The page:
Volume 26, Issue 1
  • ISSN: 0002-9637
  • E-ISSN: 1476-1645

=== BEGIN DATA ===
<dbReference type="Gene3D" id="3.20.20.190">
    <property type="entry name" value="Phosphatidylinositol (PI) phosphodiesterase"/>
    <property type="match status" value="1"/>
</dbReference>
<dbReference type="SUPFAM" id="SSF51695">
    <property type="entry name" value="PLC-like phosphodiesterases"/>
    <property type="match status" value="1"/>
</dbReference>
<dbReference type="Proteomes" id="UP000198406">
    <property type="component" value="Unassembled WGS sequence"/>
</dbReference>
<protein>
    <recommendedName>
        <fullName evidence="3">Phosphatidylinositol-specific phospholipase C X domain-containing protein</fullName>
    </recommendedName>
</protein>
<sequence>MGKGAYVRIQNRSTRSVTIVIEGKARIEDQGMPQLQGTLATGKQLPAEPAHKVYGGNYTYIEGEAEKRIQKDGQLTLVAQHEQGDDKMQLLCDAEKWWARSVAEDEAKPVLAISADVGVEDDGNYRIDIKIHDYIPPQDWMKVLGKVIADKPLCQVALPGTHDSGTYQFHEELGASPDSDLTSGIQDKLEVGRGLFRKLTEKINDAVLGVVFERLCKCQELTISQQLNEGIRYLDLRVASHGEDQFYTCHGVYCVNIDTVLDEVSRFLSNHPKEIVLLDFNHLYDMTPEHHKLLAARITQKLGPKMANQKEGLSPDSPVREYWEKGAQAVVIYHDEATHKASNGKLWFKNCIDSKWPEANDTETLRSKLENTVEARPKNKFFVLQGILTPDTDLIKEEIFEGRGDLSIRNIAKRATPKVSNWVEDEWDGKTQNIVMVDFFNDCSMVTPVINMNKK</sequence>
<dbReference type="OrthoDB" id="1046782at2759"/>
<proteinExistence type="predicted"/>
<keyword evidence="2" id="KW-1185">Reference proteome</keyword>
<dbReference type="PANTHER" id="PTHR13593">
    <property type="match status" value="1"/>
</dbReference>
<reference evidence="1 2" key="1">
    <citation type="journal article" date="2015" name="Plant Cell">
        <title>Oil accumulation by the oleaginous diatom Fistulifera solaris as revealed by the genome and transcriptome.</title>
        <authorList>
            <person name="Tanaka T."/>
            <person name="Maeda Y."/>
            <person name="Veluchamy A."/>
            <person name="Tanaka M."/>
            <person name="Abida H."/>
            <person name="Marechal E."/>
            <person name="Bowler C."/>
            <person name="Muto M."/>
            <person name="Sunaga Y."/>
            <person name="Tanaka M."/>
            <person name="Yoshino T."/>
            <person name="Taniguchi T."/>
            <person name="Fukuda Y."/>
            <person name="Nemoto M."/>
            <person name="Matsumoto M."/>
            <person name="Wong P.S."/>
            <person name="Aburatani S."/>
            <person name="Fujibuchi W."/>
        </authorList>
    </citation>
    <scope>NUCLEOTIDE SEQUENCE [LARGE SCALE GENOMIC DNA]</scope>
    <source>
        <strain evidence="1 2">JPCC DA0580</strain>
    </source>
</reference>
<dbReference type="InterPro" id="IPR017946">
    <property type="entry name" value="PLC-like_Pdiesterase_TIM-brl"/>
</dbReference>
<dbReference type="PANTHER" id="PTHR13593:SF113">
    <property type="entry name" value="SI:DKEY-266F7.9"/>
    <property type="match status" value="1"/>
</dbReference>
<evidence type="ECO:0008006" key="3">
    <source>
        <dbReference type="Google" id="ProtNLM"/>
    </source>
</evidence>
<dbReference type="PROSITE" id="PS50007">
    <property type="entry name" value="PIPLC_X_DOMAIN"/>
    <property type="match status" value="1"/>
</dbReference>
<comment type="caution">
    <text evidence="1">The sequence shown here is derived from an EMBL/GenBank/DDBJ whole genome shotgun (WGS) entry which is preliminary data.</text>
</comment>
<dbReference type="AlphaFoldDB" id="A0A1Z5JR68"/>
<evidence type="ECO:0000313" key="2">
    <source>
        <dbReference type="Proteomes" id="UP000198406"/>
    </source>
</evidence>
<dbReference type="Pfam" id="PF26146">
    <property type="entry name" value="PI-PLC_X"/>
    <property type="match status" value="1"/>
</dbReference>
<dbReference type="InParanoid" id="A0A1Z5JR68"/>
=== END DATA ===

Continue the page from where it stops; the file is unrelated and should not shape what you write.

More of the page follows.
During 1974, 12 cases of malaria were reported from an agricultural area in California's Sacramento Valley. At least three of these cases resulted from local mosquito transmission. The imported cases were in Punjabi immigrants except for one in an American-born visitor to the Punjab. This is the 11th reported outbreak of introduced malaria in the United States since 1952, and the first in California since 1957. A unique aspect of this outbreak is the likelihood that secondary transmission occurred. Extensive surveillance activities, including a house-to-house case-finding survey in a 15-square-kilometer area of suspected transmission, yielded no new malaria cases, but the activities may have increased awareness of malaria among both the medical community and the public, and thus facilitated the detection of later cases. The occurrence of local malaria transmission coincided with unusually high numbers of . The increase in imported malaria cases probably reflects a resurgence of malaria in Punjab State, India.


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